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>Whats the highest pitch you can achieve whilst regulating>with airline requirements. I know that if you've got enough>thrust behind you, pitch isnt really a factor, but in normal>airline operations, what do they determine as a "max pitch"?Those v speeds you ask about come into play only if you lose an engine. If all your engines are working, and you're not too heavy, you will normally blow through all those speeds near V2 very very quickly, often before you even leave the ground. As long as your engines are all working, just keep a comfortable nose up angle is all you will have to do and accept the accelerating speed. Usually, a 15-18 degree nose up angle is about as high as you want without making things uncomfortable for the passengers. Once you climb through the acceleration height, you can make the callouts for all those V+whatever speeds that you've gone through already all at once and start cleaning up the plane. It is only if you lose an engine on takeoff will you end up looking and waiting for each of those V+whatever speeds one by one to come up.

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In the USA, the FAA doesn't have a set "max pitch" attitude other than you can not operate an aircraft in an unsafe or reckless manner. So you can pitch your aicraft as high as it will go within the parameters set by the manufacturer (and ,of course, ATC restrictions). However, for the comfort (and possibly safety) of your passengers you will probably want to limit your max deck angle to 12-15 degrees. Again, this depends on the type aircraft and other factors.My personal experience is in light turboprops and jets flying mainly charters. Although not common, we have established 30* deck angles, or higher, going 5000'/min plus to get to altitude ASAP whether due to traffic or weather conditions....or to just show off.;) John M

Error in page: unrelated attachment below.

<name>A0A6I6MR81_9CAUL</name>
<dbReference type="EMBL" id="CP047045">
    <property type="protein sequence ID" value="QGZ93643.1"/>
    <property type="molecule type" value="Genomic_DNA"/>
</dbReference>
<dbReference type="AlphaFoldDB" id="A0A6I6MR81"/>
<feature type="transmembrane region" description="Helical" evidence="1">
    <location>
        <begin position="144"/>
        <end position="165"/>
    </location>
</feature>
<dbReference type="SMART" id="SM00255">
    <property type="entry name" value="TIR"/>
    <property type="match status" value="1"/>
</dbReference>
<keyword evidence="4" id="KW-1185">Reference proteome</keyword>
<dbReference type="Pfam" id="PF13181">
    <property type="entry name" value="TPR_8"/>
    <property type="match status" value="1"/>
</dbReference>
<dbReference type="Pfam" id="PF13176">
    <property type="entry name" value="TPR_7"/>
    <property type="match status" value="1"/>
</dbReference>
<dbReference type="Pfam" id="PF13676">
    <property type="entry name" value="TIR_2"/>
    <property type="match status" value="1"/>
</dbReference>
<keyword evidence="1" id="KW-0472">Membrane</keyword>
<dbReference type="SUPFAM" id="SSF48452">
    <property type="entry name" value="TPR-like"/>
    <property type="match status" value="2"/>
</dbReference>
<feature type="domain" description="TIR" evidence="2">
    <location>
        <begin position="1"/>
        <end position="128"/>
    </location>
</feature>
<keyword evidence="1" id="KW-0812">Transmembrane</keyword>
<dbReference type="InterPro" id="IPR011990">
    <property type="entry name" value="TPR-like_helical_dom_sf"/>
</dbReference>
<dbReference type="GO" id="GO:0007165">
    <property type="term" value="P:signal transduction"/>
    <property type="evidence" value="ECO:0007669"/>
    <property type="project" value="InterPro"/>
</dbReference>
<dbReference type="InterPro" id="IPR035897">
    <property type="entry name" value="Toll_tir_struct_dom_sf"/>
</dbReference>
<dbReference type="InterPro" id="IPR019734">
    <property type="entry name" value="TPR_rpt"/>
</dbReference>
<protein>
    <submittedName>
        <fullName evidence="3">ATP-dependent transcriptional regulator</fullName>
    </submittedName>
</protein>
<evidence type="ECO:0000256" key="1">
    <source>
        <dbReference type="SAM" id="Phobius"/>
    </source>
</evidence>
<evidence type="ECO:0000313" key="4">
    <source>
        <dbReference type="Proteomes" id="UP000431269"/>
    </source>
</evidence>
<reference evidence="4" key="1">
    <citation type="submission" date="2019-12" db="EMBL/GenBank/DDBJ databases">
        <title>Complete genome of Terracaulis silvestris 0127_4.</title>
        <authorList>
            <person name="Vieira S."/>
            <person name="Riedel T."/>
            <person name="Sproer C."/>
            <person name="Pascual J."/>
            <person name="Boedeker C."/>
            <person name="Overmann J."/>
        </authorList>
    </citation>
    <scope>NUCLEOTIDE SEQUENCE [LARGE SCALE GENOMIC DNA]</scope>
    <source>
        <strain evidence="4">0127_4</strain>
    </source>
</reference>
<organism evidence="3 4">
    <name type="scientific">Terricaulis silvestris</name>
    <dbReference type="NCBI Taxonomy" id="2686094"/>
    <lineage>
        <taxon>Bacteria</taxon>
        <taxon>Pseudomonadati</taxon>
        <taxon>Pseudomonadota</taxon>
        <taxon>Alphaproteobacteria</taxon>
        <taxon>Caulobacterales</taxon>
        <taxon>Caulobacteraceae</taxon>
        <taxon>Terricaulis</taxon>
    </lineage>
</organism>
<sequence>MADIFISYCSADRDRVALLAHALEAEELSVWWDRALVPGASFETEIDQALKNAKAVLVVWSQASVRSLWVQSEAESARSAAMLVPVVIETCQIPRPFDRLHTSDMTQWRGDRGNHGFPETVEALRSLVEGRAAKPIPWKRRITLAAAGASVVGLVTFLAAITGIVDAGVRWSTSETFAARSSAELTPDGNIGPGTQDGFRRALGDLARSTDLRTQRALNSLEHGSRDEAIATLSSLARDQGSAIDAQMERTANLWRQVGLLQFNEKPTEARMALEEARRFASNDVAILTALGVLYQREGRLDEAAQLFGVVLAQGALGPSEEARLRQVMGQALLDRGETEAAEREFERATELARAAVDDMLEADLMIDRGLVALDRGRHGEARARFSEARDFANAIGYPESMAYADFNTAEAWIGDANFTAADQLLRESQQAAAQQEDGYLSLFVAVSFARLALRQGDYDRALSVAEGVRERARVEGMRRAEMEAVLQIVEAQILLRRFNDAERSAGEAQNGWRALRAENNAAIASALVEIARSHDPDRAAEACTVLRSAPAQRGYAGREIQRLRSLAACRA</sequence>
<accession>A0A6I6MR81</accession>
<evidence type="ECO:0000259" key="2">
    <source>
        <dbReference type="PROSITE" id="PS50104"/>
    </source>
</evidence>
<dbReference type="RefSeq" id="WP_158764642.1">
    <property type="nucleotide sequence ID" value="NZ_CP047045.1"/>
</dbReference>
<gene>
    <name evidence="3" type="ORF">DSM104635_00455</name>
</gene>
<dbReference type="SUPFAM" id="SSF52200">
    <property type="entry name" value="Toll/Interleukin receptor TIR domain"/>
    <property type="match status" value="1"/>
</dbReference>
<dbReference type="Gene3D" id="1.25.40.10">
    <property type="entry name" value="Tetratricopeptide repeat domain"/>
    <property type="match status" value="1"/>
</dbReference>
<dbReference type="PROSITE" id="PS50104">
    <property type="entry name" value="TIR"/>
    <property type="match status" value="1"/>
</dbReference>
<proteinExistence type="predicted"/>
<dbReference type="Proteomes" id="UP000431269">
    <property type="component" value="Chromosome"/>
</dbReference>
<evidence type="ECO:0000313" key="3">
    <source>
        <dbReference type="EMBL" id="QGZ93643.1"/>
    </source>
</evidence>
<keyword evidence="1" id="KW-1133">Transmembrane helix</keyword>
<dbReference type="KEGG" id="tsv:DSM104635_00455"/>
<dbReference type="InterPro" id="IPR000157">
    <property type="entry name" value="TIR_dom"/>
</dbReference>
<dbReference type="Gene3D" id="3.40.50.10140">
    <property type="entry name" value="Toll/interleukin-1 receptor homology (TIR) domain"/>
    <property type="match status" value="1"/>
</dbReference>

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FAR 91.307 would limit the max pitch to 30deg unless everyone has a parachute, which they don't in an airliner.

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Pipersam: Do you takeoff using Autothrottle, TO/GA? And, if so, at what point do you activate/deactivate the Autothrottle?I usually set needed thrust to spool to stab. manually, and then engage autothrottle TO/GA all the way till Autopilot to Command. And maintaining/accelerating to desired speed using pitch only.

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You are correct. The only time you can exceed the 30* pitch/60* bank angle rule without having parachutes onboard is if the only people onboard are required crew members or for the purpose of flight training manuevers.John M